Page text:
- UC Berkeley cuts price for shrinking middle class (SF Chronicle)
...Alarmed that many qualified students from families earning incomes of between $80,000 and $140,000 can't afford to go to the public university, campus officials announced a unique price break Wednesday. UC Berkeley will become the first public campus in the nation to offer a discount to middle-class students who don't otherwise qualify for financial aid, they said.
- Stanford study finds San Jose pension plan unsound (SJ Mercury News)
Even with optimistic investment returns, San Jose has only a 12 percent chance over the next 16 years of having enough cash to cover promised pension benefits to its employees and retirees, according to a report released Wednesday. The report from the Stanford Institute for Economic Policy Research, a nonpartisan university affiliated think tank, was written by Joe Nation, a Stanford public-policy professor. He estimated San Jose's unfunded pension promises at $3.6 billion.
- Santa Clara County school board votes to approve 20 new Rocketship charter schools (SJ Mercury News)
Rocketship Education, the upstart charter operator that has posted impressive test scores for traditionally struggling students, won approval early Thursday morning to more than triple its charter network by opening 20 new schools in Santa Clara County -- the largest single charter-school approval in the state.
- Silicon Valley firms dodging taxes, report says (SF Chronicle)
Silicon Valley technology firms that are lobbying Congress to slash taxes on money they bring home from abroad, arguing that doing so would help them create millions of jobs, already send more than half that money back to the United States without paying taxes, according to a Senate investigation released Wednesday.
As outrage and debate continue about the tactics police have used against Occupy protesters, the Oakland Police Department is investigating the captain who approved the use of beanbag projectiles against demonstrators Nov. 3. Capt. Ersie M. Joyner III, 42, said Wednesday that he could be fired or demoted pending the investigation. He was placed in a bureaucratic job in the department's Office of the Inspector General about two weeks ago while the review continues, but he said he expects the investigation will show he did nothing wrong.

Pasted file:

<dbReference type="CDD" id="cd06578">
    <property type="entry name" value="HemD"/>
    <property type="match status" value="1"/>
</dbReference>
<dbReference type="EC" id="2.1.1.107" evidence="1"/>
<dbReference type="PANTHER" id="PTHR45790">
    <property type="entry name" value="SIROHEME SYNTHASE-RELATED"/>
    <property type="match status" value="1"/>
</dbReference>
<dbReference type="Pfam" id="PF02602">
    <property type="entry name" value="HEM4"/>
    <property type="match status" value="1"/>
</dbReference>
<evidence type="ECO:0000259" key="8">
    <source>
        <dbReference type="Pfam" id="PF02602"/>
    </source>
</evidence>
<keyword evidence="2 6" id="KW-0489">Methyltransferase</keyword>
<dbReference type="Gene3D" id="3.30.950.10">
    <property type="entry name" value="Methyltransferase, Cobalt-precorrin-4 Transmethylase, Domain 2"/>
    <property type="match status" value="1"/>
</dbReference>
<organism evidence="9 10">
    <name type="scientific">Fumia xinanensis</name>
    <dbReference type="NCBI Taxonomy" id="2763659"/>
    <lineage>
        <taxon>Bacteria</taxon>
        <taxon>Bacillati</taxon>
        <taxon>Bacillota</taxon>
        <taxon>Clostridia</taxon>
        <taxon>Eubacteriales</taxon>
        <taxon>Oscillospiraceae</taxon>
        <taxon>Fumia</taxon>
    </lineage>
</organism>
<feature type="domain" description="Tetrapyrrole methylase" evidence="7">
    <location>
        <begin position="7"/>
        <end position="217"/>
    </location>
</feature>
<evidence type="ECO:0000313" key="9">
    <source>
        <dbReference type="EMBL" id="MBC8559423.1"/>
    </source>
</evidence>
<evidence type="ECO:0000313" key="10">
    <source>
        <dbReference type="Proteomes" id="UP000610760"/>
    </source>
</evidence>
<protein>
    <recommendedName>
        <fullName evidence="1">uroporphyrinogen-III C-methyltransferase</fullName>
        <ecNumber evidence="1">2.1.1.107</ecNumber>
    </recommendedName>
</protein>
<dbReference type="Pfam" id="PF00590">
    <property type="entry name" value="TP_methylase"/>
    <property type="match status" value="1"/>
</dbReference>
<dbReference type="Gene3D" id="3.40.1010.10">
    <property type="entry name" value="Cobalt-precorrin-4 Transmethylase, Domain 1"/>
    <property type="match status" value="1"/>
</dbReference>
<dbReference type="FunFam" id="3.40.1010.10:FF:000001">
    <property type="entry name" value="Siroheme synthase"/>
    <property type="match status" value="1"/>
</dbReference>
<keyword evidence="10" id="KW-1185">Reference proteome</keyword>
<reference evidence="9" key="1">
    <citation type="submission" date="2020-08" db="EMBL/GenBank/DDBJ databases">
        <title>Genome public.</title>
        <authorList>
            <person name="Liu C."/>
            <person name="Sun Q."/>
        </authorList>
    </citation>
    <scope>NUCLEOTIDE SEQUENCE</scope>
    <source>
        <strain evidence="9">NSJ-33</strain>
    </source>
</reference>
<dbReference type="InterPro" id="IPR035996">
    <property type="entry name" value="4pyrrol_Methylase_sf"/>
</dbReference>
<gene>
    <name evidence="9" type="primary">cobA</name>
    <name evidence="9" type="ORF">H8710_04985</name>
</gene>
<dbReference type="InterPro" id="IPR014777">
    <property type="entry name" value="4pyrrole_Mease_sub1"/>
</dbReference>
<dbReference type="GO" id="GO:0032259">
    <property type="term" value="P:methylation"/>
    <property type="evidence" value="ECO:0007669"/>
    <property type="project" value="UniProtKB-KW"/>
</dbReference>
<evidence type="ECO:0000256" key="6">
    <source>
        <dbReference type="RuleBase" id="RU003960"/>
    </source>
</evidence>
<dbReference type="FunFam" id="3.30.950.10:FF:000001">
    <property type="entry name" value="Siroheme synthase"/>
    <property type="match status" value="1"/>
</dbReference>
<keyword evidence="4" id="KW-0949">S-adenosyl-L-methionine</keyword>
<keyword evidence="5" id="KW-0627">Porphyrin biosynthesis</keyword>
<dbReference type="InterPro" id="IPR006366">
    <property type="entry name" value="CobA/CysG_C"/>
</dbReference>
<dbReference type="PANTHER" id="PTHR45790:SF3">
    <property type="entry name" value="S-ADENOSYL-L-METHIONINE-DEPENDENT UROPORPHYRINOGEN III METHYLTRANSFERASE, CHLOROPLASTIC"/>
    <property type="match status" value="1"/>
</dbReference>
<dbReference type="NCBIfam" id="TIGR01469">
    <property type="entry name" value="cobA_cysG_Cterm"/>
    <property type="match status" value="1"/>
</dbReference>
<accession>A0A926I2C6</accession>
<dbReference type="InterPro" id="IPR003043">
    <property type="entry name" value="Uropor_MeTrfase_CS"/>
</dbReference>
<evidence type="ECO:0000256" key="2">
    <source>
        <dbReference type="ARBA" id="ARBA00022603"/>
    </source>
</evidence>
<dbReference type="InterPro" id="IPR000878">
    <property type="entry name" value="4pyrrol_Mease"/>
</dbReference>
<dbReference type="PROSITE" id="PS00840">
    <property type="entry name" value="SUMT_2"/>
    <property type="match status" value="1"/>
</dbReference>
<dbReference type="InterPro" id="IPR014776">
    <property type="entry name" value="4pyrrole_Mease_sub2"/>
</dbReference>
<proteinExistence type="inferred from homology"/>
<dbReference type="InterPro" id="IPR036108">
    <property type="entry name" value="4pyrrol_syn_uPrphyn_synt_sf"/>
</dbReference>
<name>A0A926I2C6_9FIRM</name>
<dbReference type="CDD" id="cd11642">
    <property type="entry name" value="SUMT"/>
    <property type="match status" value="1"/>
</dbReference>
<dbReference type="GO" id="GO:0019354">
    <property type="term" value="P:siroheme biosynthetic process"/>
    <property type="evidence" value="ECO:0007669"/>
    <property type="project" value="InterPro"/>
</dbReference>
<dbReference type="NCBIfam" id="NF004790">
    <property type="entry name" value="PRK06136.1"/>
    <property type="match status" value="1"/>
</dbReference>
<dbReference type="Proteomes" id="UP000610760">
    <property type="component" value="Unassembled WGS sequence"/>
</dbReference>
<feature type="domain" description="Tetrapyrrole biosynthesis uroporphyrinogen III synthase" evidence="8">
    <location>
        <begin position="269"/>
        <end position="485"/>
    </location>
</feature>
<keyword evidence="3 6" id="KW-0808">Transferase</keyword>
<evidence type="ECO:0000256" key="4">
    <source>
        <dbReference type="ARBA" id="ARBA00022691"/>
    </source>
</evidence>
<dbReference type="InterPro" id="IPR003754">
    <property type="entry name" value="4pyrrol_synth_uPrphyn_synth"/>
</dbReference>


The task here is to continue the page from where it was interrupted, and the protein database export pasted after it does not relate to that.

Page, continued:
Groups that have raised environmental concerns about the America’s Cup said Wednesday that they intend to slow down the development approval process if the Planning Commission will not do so. The commission is scheduled to vote Friday on the event’s environmental impact report. If it certifies that report, members of the Environmental Council coalition vow to appeal the decision to the Board of Supervisors.
One month after the pepper-spraying of student protesters at the University of California, Davis, officials are struggling with how to move forward, even as they prepare for the possibility of new protests and building takeovers when students return next month
Facebook's Timeline feature was made available to the social network's millions of users worldwide Thursday, offering the biggest change to the service's signature profile pages in its history.
The first Marin meeting of the seven Democrats vying to replace retiring Rep. Lynn Woolsey and capture the newly created District 2 congressional seat demonstrated once again that there is no 11th commandment to not speak ill of a fellow Democratic Party member.